How hot is too hot?

I've noticed something in my classic vacuum tube amplifier rebuilds that has puzzled me for years.
In the sets where I have replaced all filter, bypass and coupling caps, it seems that the power transformers
continue to run very warm to the touch.
With everything operating per factory specs, regardless of brand or tube count, how hot is too hot?
Check the current flow or look up the spec's for you amp. Current time the voltage will give you the power in watts.You can judge the heat by placing you hand near a 100w light bulb or as many light bulbs needed for the test.
I've noticed that too, working with 1950's and 1060's gear. I've assumed it is due to the fact that line voltages are higher now than they were then, in many areas 120-125VAC now instead of 110-117 then.

Can't offer any guidance re "how hot is too hot," other than the fact that I haven't encountered any transformer failures so far in a moderate amount of experience with equipment from that period.

-- Al
When I rebuilt my MC240, the power transformer temperature went up a good bit. When I put my hand on it before, it was very warm but I could leave it on there all day. Now, it gets too hot to leave my hand on it for more than 30 seconds. but my bias was way off before the rebuild.

Humans are much weaker than wires/insulation and cores, so I don't think there would be any read degradation unless temperatures approached the curie temperature of the core (often >100C). I am sure your amps are no hotter than that!

Yeah, they can get roasty-toasty. High-voltage step-up power transformers are inherently less efficient than their low-voltage cousins, and the circuits they run are also less efficient, meaning that they draw more constant power from the transformer, and also heat up the environment in which the transformer operates. Gives everything that "classic" smell.

I've heard from a couple of sources that "back in the day", a common way to figure out how much money could be saved in the power transformer was to build a few prototypes and get them running under actual conditions . . . then start removing laminations until the transformer got as hot as possible and still be "within spec" for the temperature rise!
Ampx61 - I wonder if power filter cap replacements can have something to do with temperature increase.

Transformer with rectifier and filtering capacitors works much harder than the same transformer (and the same power delivered) on resistive load. Current is drawn in very short pulses of very large amplitude limited only by ESR of caps and transformer's internal impedance. High frequency content of these pulses is heating up the core while larger rms current is heating up the copper (rms value is much higher than average value for narrow pulses).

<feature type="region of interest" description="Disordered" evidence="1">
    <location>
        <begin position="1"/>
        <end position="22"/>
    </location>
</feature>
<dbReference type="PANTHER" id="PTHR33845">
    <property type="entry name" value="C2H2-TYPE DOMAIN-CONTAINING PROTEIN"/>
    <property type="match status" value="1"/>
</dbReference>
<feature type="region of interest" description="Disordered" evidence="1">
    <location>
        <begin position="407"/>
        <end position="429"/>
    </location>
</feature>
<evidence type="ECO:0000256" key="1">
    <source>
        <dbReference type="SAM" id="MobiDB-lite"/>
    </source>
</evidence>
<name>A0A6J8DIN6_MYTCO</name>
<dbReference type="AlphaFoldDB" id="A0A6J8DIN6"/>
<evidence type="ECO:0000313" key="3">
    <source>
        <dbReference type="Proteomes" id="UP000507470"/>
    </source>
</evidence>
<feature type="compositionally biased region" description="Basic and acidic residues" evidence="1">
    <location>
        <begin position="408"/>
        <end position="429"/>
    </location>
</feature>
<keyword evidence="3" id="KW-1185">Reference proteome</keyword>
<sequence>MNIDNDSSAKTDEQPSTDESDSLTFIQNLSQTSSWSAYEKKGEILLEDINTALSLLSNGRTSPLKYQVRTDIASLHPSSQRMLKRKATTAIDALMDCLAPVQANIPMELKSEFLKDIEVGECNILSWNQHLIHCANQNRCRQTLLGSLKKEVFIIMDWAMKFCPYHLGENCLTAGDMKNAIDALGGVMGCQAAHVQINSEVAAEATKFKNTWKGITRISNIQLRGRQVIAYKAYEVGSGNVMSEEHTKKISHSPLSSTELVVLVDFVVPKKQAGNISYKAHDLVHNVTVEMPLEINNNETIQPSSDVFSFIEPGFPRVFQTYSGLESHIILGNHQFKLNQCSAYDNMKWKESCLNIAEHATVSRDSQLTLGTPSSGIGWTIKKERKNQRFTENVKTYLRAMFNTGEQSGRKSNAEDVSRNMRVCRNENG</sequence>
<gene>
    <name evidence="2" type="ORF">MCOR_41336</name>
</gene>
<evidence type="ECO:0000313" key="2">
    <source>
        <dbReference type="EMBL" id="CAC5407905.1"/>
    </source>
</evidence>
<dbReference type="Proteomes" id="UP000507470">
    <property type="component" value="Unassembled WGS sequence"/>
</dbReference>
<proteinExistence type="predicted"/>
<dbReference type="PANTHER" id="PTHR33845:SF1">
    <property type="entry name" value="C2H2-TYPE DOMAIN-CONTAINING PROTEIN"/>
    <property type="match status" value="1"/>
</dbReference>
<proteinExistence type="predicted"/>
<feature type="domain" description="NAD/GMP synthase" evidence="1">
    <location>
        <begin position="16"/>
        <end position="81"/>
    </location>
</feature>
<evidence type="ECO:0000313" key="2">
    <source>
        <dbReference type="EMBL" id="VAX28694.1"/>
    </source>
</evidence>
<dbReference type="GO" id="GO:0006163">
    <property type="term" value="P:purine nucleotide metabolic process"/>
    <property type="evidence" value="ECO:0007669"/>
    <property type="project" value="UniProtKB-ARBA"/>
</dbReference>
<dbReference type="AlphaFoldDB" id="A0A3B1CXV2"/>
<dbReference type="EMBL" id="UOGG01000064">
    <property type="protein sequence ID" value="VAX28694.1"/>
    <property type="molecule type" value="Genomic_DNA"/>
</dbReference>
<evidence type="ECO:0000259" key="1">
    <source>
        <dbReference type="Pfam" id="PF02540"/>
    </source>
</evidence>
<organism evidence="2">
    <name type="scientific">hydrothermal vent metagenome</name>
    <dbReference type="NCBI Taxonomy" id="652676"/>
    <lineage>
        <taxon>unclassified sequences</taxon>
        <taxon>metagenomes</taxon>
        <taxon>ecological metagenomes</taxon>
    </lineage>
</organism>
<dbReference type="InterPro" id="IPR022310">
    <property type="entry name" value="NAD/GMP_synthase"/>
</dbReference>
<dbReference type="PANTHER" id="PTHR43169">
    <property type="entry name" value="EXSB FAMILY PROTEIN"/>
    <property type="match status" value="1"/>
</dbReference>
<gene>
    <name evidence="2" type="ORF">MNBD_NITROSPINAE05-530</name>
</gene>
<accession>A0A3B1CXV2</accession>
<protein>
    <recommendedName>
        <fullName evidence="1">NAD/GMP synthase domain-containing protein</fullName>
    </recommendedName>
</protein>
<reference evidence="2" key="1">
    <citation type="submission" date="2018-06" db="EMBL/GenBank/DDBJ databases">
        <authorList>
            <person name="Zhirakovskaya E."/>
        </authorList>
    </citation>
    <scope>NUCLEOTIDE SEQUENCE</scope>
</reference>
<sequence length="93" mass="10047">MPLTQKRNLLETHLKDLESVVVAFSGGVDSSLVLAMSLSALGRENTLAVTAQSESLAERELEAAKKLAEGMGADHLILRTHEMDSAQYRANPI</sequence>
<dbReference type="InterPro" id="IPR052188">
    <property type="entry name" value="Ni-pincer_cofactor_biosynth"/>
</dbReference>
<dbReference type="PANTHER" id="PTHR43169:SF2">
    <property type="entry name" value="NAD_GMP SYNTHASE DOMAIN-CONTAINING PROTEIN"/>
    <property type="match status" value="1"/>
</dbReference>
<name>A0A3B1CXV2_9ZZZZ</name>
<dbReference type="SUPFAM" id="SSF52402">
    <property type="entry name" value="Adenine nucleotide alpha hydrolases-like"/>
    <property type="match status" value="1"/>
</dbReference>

It might be possible that with older caps (that were a little dry) ESR was higher and amplitude of current pulses was lower (and a little longer) heating less copper and the core. Temperatures of transformer in order of 70 deg C are not unusual and can be even higher if better (higher temp) magnet wire is used. I'm not sure where Curie point is but suspect that much higher than that.
I would seriously question the integrity of the amplifier if the case temperature was so hot you can't hold your hand on it. If the temp is that hot, the varnish type insulation in the transformer core will degrade.

If your bias current is off by a significant amount, then it would increase the heat loss in the transformer since it is driving more power. However, it isn't likely it can be off so much the transformer will become so hot you can't touch it.

New filter capacitors will not increase heat dissipation in a transformer but old ones that leak will. If all this started when you replaced your caps, you should verify they are not connected backwards, as polarized caps installed backwards will indeed leak significantly. If this is the case, then you should replace the caps - don't just flip them around. You are asking for trouble if you do this.

It is possible if the transformers ran at a high temperature long enough, they could be damaged to the point of requiring a rebuild. High heat is not a good thing, ever, even in vacuum tube equipment. Granted vacuum tubes have cathode heaters but even they have an optimum temperature and excessive heat will destroy them.

Generally speaking, you can't hold your hand on a properly operating vacuum tube, but you can on the transformers. If you can't, something is seriously wrong.